You do not need to buy a chain that feels heavy in order for it to work well, but as you can see from the lower picture a heavier chain can increase the impact and look great!
I replaced the chain I had on my jacket pictured above with the larger chain, and it has not affected the fall or hang of the jacket as it's such a stable thick boucle..
However, for a lighter weight wool a much smaller chain would be more suitable and kinder.
The middle chain pictured above is from Susan Khalje and it is the perfect weight and size for a lighter jacket.
To sew the chain, place it about 1/4 to 1/2" above the hem line and using a loose back stitch sew it in place with beeswaxed double thread. Sewing it to within a 1/2" of the front edge on both sides. You can sew every link or every other depending on your patience! for a heavy chain I will also add a few stitches at the top and bottom every four or five links.
If the chain is to loose it will drag down parts of your hem and look "off" and if its to tight it will gather your hem .....
A good way to check its sewn correctly is to measure the hemline and cut the chain exactly to that length. If your chain overlaps at the front when you finish sewing, its sewn to loose, if you do not have enough when you reach the end, its sewn to tight. It takes some practice to get it just right!
and my first....
Buttons can be added to the sleeve vents, pockets and front edges, and while none of them actually function , they do bring a nice finished element to the jacket.
They also keep the weight on the jacket hanging downwards, especially as the sleeves do not normally have chain.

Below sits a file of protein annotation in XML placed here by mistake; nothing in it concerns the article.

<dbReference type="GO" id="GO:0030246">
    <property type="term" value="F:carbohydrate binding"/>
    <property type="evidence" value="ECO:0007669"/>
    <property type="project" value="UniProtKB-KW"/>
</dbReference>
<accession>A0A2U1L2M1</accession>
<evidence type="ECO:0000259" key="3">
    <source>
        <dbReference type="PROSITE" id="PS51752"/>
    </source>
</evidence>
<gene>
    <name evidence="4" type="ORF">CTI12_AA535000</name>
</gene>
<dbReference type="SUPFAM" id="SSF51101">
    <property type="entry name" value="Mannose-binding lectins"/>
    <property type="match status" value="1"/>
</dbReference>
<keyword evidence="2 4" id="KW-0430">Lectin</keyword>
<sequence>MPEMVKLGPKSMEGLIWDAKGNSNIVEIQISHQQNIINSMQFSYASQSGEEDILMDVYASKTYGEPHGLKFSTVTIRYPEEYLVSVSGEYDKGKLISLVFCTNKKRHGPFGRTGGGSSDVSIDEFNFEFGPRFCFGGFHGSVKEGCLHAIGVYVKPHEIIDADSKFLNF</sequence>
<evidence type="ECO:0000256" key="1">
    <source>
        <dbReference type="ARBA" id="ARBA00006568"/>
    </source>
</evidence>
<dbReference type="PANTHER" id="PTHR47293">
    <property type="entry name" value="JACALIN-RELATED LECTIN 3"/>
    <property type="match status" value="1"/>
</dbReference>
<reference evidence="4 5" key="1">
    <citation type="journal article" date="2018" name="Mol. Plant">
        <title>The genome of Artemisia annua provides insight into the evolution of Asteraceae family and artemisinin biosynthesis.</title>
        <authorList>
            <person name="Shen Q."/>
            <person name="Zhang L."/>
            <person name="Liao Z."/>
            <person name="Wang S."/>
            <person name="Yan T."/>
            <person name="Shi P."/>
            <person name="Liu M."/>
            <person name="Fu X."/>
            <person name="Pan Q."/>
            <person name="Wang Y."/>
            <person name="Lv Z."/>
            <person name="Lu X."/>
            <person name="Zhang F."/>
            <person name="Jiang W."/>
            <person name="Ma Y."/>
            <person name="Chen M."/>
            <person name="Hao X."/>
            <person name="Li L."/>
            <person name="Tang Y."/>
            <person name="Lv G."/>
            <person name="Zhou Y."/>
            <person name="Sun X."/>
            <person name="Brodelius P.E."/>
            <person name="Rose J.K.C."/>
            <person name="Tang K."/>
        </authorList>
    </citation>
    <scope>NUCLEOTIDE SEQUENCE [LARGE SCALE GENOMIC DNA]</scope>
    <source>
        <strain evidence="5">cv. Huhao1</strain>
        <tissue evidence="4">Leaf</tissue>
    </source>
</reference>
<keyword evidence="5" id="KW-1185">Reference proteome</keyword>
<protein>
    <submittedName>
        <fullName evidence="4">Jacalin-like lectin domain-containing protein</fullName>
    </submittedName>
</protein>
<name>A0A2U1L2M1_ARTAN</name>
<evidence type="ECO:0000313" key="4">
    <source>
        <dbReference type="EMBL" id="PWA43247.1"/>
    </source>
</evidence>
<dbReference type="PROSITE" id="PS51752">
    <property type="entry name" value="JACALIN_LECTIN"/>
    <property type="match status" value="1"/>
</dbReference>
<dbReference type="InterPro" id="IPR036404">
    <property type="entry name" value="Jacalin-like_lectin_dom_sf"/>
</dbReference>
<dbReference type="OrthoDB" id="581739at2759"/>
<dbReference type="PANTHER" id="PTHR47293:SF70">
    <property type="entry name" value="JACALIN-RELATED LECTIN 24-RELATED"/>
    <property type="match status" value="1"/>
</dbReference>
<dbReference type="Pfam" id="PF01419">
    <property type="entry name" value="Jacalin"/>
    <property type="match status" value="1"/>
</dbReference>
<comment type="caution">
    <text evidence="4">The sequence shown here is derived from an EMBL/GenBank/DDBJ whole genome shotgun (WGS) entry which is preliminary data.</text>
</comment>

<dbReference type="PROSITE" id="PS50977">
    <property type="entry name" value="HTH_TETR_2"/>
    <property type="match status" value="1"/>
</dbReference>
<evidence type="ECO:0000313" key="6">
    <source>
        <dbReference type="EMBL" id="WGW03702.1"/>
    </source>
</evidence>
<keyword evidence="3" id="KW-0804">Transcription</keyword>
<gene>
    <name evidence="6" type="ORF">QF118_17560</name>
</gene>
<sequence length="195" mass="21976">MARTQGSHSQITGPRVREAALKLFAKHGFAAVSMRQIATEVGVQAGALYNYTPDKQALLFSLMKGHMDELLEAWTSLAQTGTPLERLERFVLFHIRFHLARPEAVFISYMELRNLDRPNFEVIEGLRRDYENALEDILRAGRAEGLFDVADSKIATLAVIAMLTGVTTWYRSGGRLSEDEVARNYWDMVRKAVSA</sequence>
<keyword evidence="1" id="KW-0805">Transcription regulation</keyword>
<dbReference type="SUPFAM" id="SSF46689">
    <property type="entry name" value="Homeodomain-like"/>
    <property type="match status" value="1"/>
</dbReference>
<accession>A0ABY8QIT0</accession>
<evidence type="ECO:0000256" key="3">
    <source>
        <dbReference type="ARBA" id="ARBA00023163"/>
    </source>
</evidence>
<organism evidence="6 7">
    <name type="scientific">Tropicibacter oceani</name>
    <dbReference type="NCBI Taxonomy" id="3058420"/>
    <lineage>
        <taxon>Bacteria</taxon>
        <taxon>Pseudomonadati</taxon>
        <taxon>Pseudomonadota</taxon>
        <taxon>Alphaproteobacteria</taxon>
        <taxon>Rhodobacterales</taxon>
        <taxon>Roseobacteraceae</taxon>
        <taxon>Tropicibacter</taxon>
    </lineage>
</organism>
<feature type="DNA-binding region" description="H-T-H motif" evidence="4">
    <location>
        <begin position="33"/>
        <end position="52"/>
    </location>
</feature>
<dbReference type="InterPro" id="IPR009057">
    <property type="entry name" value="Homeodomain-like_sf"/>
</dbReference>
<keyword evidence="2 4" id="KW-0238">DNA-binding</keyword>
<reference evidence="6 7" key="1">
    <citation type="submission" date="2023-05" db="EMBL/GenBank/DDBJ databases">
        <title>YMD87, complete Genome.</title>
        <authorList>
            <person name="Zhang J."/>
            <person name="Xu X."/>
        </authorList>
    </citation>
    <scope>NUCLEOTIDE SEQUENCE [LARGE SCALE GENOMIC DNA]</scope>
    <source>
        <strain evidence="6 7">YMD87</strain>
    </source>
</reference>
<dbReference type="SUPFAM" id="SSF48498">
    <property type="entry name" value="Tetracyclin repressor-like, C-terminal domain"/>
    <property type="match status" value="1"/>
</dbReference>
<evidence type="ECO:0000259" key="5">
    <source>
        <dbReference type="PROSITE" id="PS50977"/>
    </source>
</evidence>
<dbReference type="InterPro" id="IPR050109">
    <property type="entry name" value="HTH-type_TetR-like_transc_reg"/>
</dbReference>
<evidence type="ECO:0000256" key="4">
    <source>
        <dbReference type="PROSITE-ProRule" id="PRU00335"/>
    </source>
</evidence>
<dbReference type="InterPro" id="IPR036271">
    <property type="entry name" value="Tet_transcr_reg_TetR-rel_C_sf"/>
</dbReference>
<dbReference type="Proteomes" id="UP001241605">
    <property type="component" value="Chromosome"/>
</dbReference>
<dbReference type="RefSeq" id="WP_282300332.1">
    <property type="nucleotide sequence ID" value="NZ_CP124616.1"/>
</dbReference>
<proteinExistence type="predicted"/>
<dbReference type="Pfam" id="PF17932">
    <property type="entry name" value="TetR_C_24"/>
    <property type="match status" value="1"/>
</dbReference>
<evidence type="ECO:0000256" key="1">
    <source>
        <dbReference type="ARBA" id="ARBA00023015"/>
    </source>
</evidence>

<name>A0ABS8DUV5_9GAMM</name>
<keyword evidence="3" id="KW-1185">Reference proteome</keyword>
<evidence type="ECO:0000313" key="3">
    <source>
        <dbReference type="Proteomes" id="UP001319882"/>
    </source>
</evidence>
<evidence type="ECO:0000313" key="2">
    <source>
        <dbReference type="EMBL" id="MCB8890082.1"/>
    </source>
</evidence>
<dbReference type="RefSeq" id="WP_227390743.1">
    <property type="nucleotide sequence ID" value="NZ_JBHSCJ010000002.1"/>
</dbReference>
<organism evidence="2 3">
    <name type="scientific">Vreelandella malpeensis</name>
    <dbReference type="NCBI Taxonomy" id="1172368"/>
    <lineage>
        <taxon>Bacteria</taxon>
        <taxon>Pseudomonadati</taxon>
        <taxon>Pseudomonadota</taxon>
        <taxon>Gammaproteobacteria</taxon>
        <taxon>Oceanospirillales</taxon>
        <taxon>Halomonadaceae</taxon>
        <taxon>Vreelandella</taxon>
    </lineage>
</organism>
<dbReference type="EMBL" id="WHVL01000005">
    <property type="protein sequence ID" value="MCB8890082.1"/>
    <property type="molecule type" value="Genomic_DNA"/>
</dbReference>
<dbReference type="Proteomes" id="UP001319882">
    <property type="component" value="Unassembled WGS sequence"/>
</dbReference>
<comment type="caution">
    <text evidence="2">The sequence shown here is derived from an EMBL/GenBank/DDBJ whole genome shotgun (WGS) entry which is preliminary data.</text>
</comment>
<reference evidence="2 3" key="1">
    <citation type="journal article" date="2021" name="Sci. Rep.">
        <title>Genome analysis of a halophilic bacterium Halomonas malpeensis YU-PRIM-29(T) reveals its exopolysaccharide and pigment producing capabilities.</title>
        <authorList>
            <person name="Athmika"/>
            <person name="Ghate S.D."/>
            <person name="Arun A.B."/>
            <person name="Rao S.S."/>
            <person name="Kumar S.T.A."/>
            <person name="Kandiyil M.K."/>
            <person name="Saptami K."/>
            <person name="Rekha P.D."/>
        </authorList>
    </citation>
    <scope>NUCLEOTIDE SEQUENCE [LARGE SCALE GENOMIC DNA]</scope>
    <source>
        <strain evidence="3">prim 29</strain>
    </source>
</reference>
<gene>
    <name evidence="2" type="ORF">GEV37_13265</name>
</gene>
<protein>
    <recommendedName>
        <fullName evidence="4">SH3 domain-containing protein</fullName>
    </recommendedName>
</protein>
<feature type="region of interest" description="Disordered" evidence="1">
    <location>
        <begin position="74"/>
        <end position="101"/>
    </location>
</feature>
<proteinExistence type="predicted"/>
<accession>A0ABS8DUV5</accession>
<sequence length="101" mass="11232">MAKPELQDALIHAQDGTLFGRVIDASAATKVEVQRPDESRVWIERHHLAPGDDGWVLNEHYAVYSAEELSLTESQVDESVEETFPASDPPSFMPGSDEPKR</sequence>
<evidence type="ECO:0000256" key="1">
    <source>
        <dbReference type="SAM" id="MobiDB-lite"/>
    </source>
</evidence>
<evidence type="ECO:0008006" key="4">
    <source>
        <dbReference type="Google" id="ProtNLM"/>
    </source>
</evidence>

SLEEVE VENT BUTTONS
These are sewn before the lining is fell stitched to the vent. Check that both sleeves are the same length before you start and mark your button placement on one sleeve with pins. Transfer those measurements to the other sleeve and sew each button on using a single strand of waxed buttonhole thread.
POCKETS AND FRONT EDGE BUTTONS
There are a couple of options for the pocket depending on the weight of the button.
If your buttons feels heavy in your hand, there is a chance that they will pull the top of your pocket down and open, distorting it. If this happens then you will have to sew the button through to the inside of the jacket, making a thread shank to allow for the fabric thickness....
However if your fabric can take the weight, sew it on either before closing up the lining or after as you will not see the internal stitching, again using a buttonhole waxed thread.
Another choice would be to forgo the buttons and use either snaps or magnet fastenings instead.
FRONT EDGE BUTTONS
Any buttons used on the front of the jacket should be sewn at least 1/2" away from the trim towards the middle of the jacket using a single thread and avoiding the lining if possible.
Again weight must be taken into consideration as half a dozen heavy buttons will drag the front down and alter the drape.
and thats about it I think!!
Let me know if I missed anything....back next week with some regular sewing, yey!
Have a lovely week.